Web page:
It is that time of year when there are reports of students aged ten and eleven, as well as their teachers, feeling stressed as the SATs exams in maths and English rapidly approach.
As educators, the run-up to SATs is an opportunity to emphasise the importance of balance in everyone’s lives. We all know that children tend to perform best when they are happy, alert and prepared so how can we achieve this in the next few weeks?
Children of this age can tend to worry about things that often don’t occur to us as adults, but they may also be concerned about asking questions regarding SATs in front of the whole class. We can make sure that any concerns are allayed before SATs week by having a SATs box in which pupils can drop anonymous messages or holding a short session where they work in small groups and brainstorm their thoughts about the upcoming exams. Challenge them to come up with more positive thoughts than negative ones. You could add your own positive thoughts if they need some help.
Administering practice maths SATs sessions can be useful since it allows you to explain the procedures and answer any questions while providing an opportunity for pupils to work under timed conditions. Despite it seeming obvious, pupils may need reminding that they do not have to work through every question on the maths papers in the order presented and that they can come back to questions that they are unsure about. I have witnessed some pupils spending far too much time on a tricky question which resulted in them not completing questions that they could have achieved easily. There can also be some reticence to show their working on the paper, so it is worth showing examples of this afterwards to reassure them that while legibility is essential, marks are not issued for neatness in maths SATs, but some marks may be issued for correct working even if the final answer is wrong.
My preference for lightening the atmosphere just before exams is to undertake some physical activity rather than trying to cram in some last minute revision because those who have a good grasp of the material are learning nothing and any who are still unsure are reminded of this fact, and their confidence can plummet as a result. To get the oxygen flowing to the brain, one year we all followed a fitness routine to lively music while at other times, a jog around the playground has sufficed to release some nerves and wake pupils up. I also have a store of jokes which are shared just before we settle down. After the exam, if we are waiting for other groups to finish or there is some spare time after the papers have been collected in, a selection of riddles are produced. These have the desired effect of focusing the mind on something entirely different and avoid the rising panic as some pupils try to remember what answers they gave to particular questions.
By this stage, you will be well aware of any weak spots within your pupils’ knowledge and understanding and will no doubt be addressing these areas over the coming weeks. However, being exposed to lots of different questions that cover all the topics is also useful so that pupils are not thrown by trying to tackle a topic that they last encountered months ago. Questions can be cut up and distributed to various pairs who can check their answer against a model answer when they have finished a particular question. Paired work results in pupils having to justify their ideas to their partner which can clarify their thoughts and reveal misconceptions.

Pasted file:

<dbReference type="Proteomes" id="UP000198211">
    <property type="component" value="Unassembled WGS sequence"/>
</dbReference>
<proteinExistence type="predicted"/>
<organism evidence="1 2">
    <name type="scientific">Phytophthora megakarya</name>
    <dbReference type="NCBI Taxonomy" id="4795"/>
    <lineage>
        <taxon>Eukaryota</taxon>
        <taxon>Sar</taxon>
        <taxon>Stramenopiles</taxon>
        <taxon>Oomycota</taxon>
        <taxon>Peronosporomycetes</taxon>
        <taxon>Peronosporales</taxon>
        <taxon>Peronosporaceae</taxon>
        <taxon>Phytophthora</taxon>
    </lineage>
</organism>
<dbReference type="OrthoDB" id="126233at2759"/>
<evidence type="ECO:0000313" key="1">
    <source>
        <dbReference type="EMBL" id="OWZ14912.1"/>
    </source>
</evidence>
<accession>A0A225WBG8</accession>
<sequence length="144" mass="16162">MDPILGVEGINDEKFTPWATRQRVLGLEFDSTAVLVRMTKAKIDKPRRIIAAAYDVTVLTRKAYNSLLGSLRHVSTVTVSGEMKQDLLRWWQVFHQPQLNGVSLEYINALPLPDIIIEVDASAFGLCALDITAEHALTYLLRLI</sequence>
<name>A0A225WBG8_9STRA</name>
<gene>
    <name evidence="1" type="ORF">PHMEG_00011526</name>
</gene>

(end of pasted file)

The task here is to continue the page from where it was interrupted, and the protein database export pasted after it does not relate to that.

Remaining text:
Of course, even confident pupils can lose marks far too easily by not checking for sensible answers and not revisiting the question to check that they have actually answered what was asked! To avoid this, it is worth spending time looking at questions with their incorrect answers and discussing how they know that the answer must be wrong without carrying out any written calculations. This activity also encourages pupils to estimate answers which is an important skill that needs to be fostered.
Click here for a PowerPoint presentation containing some incorrect division calculation examples that can be used with your pupils.
Now while it easy to work in pairs on reasoning questions, it can be more tricky when faced with questions from the arithmetic paper. However, games can be used to practise for this aspect of the maths SATs. Providing dice or digit cards allows pupils to create the numbers involved which helps you to avoid spending lots of time creating lots of arithmetic examples. Calculators can be provided for pupils to check calculations themselves.
Addition and subtraction can be practised by playing a game such as Nearest to X - where X is an appropriate final score depending on the size of the numbers – in which players choose to add or subtract their numbers on each of their ten turns. Multiplication and division can be practised by creating boxes for each digit within the calculation, and on each roll of the die to produce a digit, pupils can decide whether to put the digit into one of their boxes or their opponent’s boxes depending on the criteria for winning. Multi-topic games could be produced by cutting up SATs-style questions and using these to create cards with the answers on the back; pairs or individuals have to see how many they can complete within a given time.
Using reasoning and playing games can result in lots of practice while still keeping pupils engaged, with the added bonus of enabling you to gain an insight into their levels of understanding by incorporating that essential element of maths sessions – discussion. However, if those insights are not what you would want to discover at this stage, you could always follow the advice of the government before World War II: